Anke Zondag is an assistant professor at Nord University. She teaches within English didactics, with special interests in drama-based pedagogies and literature from English-speaking countries.
Anke Zondag has an academic and practitioner background within second language instruction. She has worked as an English and German teacher in Norwegian schools and has been a mentor for newly-educated English teachers.
Throughout her career, she has used her practical knowledge as an improviser in second language teaching.
Improvisation: A Playful Pressure to Speak. A study into student teachers’ experiences with facilitation of spontaneous English speech and the development of speaking confidence in English.
Trial Lecture Title:
Researching EFL learners’ willingness to communicate with action research methodology. Implications for school and teacher education.
Trial Lecture: 5 June 2023, 10:00 a.m.
Doctoral Defense: 5 June 2023, 12:00 pm
Location: Nord University, Levanger, Auditorium Daniel Mortenson
The defense will be chaired by faculty Pro-Dean Wenche Rønning.
Both events will be streamed. The link is forthcoming.
Doctoral Defense Committee:
- First Opponent: Professor Sarah Mercer, University of Graz, Austria
- Second Opponent: Associate Professor Kim-Daniel Vattøy, Volda University College, Norway
- Committee Chair: Associate Professor Nayr Ibrahim, Nord University
- Associate Professor Annelise Brox Larsen, University of Tromsø – Norway’s Arctic University (main supervisor)
- Associate Professor Tale Margrethe Guldal, University of Agder, Kristiansand, Norway (co-supervisor)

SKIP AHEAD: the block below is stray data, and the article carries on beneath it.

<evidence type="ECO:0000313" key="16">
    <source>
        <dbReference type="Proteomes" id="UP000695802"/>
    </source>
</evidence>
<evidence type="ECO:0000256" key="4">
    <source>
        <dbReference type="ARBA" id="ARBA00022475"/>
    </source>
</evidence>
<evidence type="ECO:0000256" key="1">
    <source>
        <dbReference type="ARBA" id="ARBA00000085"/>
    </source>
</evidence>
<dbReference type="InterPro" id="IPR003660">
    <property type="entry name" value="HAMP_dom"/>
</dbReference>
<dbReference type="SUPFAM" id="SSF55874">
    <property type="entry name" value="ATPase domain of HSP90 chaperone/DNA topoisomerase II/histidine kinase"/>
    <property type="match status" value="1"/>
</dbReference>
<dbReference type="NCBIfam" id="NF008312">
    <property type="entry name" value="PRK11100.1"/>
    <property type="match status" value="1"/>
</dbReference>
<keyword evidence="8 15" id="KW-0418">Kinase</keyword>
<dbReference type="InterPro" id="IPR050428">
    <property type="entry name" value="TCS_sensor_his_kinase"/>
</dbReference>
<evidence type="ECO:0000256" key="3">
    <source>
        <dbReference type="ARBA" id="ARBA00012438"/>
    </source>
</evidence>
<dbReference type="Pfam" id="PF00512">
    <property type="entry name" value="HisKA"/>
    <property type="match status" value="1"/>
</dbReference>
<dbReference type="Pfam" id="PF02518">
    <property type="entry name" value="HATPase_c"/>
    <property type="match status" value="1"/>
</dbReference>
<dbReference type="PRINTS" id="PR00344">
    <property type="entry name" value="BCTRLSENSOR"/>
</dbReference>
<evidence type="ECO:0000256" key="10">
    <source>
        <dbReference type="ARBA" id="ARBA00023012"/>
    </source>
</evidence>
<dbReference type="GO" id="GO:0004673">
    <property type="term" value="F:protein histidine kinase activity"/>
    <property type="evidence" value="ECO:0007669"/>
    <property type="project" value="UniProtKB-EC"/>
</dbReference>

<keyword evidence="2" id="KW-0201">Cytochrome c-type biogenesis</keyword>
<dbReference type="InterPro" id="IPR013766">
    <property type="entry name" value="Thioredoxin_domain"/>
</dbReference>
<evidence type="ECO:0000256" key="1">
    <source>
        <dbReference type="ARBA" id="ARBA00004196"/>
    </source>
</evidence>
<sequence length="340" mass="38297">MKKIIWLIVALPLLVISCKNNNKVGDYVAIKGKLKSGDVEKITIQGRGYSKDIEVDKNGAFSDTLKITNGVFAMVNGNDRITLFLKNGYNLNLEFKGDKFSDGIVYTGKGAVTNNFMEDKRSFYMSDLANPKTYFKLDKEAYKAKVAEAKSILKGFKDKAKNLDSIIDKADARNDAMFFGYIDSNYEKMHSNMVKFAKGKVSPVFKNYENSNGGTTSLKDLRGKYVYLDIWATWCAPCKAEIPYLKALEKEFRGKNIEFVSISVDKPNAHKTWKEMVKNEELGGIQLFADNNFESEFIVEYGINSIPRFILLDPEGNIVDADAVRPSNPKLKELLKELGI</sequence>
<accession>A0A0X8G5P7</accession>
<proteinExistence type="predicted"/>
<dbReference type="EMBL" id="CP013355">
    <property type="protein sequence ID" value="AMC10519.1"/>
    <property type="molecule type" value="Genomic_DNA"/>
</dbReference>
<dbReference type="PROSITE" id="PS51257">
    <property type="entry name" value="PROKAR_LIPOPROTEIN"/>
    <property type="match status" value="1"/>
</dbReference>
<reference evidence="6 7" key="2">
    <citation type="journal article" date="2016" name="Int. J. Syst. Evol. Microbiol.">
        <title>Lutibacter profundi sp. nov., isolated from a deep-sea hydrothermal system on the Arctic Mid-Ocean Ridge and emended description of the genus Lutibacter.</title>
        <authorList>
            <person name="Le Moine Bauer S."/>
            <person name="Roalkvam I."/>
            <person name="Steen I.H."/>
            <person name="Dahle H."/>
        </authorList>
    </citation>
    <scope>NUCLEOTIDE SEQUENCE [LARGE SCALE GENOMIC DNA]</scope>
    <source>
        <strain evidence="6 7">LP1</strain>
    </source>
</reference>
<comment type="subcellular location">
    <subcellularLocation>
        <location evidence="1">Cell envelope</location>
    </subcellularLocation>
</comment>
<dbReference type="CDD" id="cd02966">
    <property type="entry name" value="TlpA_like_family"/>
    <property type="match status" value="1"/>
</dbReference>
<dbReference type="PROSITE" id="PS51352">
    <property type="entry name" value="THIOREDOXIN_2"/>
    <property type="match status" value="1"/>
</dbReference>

About the PhD Project:
Because most real-life foreign language speech is unpredictable, spontaneous speech must be practised in the English language classroom. Reluctant speakers are, however, a common challenge. This project explored how improvisation activities facilitated spontaneous English speech practice and stimulated the development of speaking confidence. The research focused on English teacher education and ensuing school practicums. The overall findings showed that improvisation activities provided safety through their enjoyable, collaborative and playful character. High levels of positive engagement among learners were found. Facilitation of spontaneous speech practice took place through embodiment, immediacy, engagement and enjoyment. The enjoyment of collaborative improvisation created a playful pressure to speak. A variety of language registers was practised through role embodiment. Student teachers who experienced high degrees of enjoyment and intense engagement, reached a “spontaneous speech mindset” and increased their speaking confidence.
The trial lecture and defense are open to the public. The dissertation is available for advance reading from Senior Advisor Geir Fjeldavli– firstname.lastname@example.org